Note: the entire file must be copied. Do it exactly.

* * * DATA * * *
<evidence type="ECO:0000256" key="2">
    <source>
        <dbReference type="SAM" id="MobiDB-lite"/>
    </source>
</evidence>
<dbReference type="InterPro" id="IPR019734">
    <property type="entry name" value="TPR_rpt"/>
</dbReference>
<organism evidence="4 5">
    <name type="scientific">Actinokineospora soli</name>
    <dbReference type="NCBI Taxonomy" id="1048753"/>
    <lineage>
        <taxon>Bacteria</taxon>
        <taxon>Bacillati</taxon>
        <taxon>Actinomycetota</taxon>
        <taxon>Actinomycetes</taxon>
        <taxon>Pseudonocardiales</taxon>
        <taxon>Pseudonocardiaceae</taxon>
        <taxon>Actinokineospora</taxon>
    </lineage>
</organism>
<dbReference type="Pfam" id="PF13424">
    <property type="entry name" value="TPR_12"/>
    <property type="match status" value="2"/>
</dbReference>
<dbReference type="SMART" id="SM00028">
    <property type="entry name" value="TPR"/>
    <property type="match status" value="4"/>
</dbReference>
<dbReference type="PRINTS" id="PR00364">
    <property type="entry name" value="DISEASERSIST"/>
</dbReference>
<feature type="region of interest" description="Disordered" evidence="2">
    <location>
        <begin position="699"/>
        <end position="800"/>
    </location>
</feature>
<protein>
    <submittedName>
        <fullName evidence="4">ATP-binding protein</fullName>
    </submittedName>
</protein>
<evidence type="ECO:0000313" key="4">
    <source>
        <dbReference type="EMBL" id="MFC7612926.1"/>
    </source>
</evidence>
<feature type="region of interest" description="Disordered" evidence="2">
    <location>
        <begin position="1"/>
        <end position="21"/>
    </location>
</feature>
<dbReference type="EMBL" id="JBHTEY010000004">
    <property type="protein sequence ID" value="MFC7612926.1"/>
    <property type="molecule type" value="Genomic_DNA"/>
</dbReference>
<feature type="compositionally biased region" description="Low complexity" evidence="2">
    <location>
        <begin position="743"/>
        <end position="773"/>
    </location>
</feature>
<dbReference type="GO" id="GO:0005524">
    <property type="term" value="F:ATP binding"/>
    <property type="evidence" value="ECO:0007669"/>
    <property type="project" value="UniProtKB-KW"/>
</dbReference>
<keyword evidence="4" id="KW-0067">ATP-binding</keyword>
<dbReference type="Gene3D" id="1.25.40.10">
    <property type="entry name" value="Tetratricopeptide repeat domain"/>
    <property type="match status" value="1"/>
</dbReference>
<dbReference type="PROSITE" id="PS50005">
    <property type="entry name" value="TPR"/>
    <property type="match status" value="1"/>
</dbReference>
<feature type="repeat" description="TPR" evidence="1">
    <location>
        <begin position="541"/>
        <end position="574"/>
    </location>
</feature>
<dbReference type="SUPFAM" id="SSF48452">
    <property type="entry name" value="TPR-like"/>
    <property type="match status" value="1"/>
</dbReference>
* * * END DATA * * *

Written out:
<evidence type="ECO:0000256" key="2">
    <source>
        <dbReference type="SAM" id="MobiDB-lite"/>
    </source>
</evidence>
<dbReference type="InterPro" id="IPR019734">
    <property type="entry name" value="TPR_rpt"/>
</dbReference>
<organism evidence="4 5">
    <name type="scientific">Actinokineospora soli</name>
    <dbReference type="NCBI Taxonomy" id="1048753"/>
    <lineage>
        <taxon>Bacteria</taxon>
        <taxon>Bacillati</taxon>
        <taxon>Actinomycetota</taxon>
        <taxon>Actinomycetes</taxon>
        <taxon>Pseudonocardiales</taxon>
        <taxon>Pseudonocardiaceae</taxon>
        <taxon>Actinokineospora</taxon>
    </lineage>
</organism>
<dbReference type="Pfam" id="PF13424">
    <property type="entry name" value="TPR_12"/>
    <property type="match status" value="2"/>
</dbReference>
<dbReference type="SMART" id="SM00028">
    <property type="entry name" value="TPR"/>
    <property type="match status" value="4"/>
</dbReference>
<dbReference type="PRINTS" id="PR00364">
    <property type="entry name" value="DISEASERSIST"/>
</dbReference>
<feature type="region of interest" description="Disordered" evidence="2">
    <location>
        <begin position="699"/>
        <end position="800"/>
    </location>
</feature>
<protein>
    <submittedName>
        <fullName evidence="4">ATP-binding protein</fullName>
    </submittedName>
</protein>
<evidence type="ECO:0000313" key="4">
    <source>
        <dbReference type="EMBL" id="MFC7612926.1"/>
    </source>
</evidence>
<feature type="region of interest" description="Disordered" evidence="2">
    <location>
        <begin position="1"/>
        <end position="21"/>
    </location>
</feature>
<dbReference type="EMBL" id="JBHTEY010000004">
    <property type="protein sequence ID" value="MFC7612926.1"/>
    <property type="molecule type" value="Genomic_DNA"/>
</dbReference>
<feature type="compositionally biased region" description="Low complexity" evidence="2">
    <location>
        <begin position="743"/>
        <end position="773"/>
    </location>
</feature>
<dbReference type="GO" id="GO:0005524">
    <property type="term" value="F:ATP binding"/>
    <property type="evidence" value="ECO:0007669"/>
    <property type="project" value="UniProtKB-KW"/>
</dbReference>
<keyword evidence="4" id="KW-0067">ATP-binding</keyword>
<dbReference type="Gene3D" id="1.25.40.10">
    <property type="entry name" value="Tetratricopeptide repeat domain"/>
    <property type="match status" value="1"/>
</dbReference>
<dbReference type="PROSITE" id="PS50005">
    <property type="entry name" value="TPR"/>
    <property type="match status" value="1"/>
</dbReference>
<feature type="repeat" description="TPR" evidence="1">
    <location>
        <begin position="541"/>
        <end position="574"/>
    </location>
</feature>
<dbReference type="SUPFAM" id="SSF48452">
    <property type="entry name" value="TPR-like"/>
    <property type="match status" value="1"/>
</dbReference>